National Register of Historic Places in San Mateo County

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National Register #92000965
De Sabla Teahouse and Tea Garden
70 De Sabla Avenue
San Mateo
Built c1907

The Eugene de Sabla Japanese teahouse and garden is an early expression of the influence of Japanese culture on the development of California design at the beginning of the twentieth century.

The garden is the work of Asian landscape designer Makota Hagiwara during the time of his association (1894-1925) as chief gardener and concessionaire of the Japanese Tea Garden at Golden Gate Park in San Francisco. The de Sabla tea garden is the only other known extant example of his work and the only private Japanese tea garden that remains from the many that existed on the grand estates of San Mateo and Hillsborough. The garden and teahouse were part of the El Cerrito estate owned by Eugene de Sabla during the time he became a major industrialist and a founder of Pacific Gas and Electric Company.

The exact dates and information surrounding the construction of the de Sabla tea garden and teahouse are not known. Numerous historic accounts of the property have stated in error that after the close of the Panama Pacific Exposition of San Francisco, de Sabla had the garden and teahouse moved to its present location.

Extensive research now indicates that the de Sabla tea garden was most likely constructed between 1906 and 1907 in its present form and the teahouse built between 1907 and 1909. These early construction dates have great significance when viewed in the context of the region and the influence of Japanese architecture and landscape design on the development of Craftsman style architecture in California and the anti-Japanese conflict which was a major movement in northern California during this time period.

According to a May, 1906 Craftsman magazine article entitled "Japanese Architecture and its Relation to the Coming American Style," Japanese architecture was seen as "a return to honesty and simplicity in construction, rejection of all false ornamentation and the meeting of all actual requirements in the simplest and most direct way. The architectural gospel preached by The Craftsman ever since the issue of its first number is here echoed in no uncertain tones, and from the other side of the world."

At the time the design magazines began to promote articles and photos of Japanese architecture, the de Sabla teahouse and garden were already in existence. The simple wood construction and Japanese joinery methods of the teahouse and controlled traditional and labor intensive design of the garden were expressive of the principles of the Arts and Crafts movement and its architecture.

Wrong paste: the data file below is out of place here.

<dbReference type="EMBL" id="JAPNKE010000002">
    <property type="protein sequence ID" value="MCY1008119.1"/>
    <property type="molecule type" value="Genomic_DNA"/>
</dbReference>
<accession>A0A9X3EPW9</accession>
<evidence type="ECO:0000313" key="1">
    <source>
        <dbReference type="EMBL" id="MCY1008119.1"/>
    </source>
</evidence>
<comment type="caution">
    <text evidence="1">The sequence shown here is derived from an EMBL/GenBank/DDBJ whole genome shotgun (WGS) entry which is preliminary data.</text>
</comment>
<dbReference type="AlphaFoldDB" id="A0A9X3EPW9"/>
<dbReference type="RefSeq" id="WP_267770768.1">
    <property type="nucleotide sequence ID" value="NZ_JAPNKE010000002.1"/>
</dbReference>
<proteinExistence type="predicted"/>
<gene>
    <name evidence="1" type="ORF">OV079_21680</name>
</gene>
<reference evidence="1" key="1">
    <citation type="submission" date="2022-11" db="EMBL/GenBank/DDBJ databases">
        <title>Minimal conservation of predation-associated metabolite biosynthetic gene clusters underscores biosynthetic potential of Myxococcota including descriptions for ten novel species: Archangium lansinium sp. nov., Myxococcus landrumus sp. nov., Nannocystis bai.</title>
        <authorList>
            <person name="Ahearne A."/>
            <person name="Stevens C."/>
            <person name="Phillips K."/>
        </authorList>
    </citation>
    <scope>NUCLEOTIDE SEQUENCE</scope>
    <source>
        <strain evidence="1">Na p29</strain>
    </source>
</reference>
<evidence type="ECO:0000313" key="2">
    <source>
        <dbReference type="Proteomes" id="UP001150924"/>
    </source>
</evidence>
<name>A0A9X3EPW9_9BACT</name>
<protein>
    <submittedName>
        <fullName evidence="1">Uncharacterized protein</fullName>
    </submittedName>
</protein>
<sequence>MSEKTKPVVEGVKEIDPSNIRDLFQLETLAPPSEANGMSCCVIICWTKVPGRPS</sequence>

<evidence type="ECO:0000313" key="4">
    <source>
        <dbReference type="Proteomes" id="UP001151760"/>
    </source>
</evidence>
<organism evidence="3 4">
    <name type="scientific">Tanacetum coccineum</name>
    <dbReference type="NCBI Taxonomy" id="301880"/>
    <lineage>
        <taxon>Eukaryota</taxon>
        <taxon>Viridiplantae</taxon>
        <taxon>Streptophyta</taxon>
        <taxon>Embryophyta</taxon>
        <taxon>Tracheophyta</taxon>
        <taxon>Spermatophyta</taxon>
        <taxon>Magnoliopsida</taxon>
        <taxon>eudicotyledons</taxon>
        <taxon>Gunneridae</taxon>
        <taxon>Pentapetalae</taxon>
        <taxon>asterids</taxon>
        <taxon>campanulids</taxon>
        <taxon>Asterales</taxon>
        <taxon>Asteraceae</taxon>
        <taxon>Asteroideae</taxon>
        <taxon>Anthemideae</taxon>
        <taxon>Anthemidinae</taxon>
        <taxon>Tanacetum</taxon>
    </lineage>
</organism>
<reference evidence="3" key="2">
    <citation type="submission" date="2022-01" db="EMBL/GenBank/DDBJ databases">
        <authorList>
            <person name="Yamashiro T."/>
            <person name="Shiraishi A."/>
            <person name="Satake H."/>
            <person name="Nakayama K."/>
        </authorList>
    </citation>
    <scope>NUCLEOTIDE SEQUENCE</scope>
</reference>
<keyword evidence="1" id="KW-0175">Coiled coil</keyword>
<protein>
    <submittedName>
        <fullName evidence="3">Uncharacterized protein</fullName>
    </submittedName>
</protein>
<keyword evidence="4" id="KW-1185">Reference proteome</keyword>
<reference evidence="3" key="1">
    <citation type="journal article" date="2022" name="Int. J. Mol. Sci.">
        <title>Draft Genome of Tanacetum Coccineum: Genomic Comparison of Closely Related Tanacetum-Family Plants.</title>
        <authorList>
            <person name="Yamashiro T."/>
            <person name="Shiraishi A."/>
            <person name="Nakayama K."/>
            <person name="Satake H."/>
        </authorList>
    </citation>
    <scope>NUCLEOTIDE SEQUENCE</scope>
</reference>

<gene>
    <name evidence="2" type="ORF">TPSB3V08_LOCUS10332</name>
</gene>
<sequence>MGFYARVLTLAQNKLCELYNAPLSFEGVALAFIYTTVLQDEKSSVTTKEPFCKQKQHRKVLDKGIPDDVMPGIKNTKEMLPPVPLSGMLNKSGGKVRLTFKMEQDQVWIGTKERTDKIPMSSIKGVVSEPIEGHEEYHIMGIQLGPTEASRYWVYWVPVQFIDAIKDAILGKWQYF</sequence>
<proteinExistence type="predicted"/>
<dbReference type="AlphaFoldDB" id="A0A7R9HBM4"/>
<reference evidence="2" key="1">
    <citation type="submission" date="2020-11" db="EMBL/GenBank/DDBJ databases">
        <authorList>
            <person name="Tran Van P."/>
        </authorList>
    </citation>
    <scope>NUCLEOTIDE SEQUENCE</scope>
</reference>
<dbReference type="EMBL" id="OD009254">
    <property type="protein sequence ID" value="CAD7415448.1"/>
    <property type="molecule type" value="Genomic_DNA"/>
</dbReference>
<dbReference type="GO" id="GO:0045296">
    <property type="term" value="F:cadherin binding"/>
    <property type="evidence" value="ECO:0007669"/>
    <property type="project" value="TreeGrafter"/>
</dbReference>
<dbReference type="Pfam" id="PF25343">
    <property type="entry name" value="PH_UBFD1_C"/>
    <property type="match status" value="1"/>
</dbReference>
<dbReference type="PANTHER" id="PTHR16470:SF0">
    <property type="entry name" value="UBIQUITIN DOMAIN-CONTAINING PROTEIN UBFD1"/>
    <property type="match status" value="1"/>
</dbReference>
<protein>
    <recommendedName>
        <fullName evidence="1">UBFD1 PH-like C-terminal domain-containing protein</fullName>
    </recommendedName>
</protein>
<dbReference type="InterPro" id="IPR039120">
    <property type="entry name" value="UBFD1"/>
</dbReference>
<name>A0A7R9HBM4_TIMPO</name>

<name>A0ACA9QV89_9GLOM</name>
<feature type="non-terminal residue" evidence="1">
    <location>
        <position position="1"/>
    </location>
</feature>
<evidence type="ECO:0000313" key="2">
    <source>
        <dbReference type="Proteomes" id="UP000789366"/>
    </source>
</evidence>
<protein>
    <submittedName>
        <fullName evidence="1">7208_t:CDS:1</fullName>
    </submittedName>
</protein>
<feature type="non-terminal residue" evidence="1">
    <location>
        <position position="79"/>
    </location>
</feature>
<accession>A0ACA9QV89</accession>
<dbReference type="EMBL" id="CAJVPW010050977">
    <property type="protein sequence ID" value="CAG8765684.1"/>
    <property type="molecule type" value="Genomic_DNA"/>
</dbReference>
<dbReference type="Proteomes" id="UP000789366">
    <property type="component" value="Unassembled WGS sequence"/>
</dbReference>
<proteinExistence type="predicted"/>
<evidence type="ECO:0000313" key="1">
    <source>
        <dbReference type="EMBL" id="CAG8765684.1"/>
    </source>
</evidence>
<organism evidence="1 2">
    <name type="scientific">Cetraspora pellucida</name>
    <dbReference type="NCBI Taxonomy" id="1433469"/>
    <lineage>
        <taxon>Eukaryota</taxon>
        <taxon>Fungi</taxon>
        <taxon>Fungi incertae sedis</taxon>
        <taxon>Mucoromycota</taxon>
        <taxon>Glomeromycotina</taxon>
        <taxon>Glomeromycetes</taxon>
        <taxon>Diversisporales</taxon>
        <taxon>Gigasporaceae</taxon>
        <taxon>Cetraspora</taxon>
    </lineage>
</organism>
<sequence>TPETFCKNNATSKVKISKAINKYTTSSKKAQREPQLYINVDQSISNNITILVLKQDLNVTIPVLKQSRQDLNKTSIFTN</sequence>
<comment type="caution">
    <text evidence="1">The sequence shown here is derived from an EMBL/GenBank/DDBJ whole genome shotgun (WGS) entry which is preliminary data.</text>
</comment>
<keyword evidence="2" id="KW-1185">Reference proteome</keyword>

Adapted from the NRHP nomination.

Between 1870 and 1920, the wealthy elite of San Francisco transformed the grassland and farms of the San Francisco peninsula into a series of large, majestic estates with meticulously landscaped gardens. After World War II, most of the estates and gardens were demolished and the land subdivided for housing to accommodate suburban growth.

The de Sabla teahouse and garden, surrounded by suburban development, is a unique and splendid survivor of one of these estates, El Cerrito, and is significant in the San Francisco bay region.

The site of the teahouse and garden was originally part of the estate of William Davis Merry Howard, an early wealthy San Mateo pioneer merchant who purchased this part of the San Mateo rancho in 1853. The estate became known for its grounds because they were groomed by John McLaren, who, upon leaving the Howard estate, would become Superintendent of Golden Gate Park.

At the same time that the white wealthy were transforming the peninsula, the first Japanese immigrants began to trickle into San Francisco. Prior to 1880 there were fewer than 200 Japanese living in the San Francisco bay region; by 1889 there were almost 2000. In 1886, Japan re-legalized emigration, which had been suspended in 1868 due to the poor treatment of Japanese workers by Hawaiian planters. The desire of the Emperor of the Meiji period to modernize and westernize the country encouraged many to go abroad and at the same time, laborers from impoverished farming areas were attracted to a new land. Many took the place of laborers in the United States excluded by the 1888 Chinese Exclusion Act, angering members of the labor unions. In

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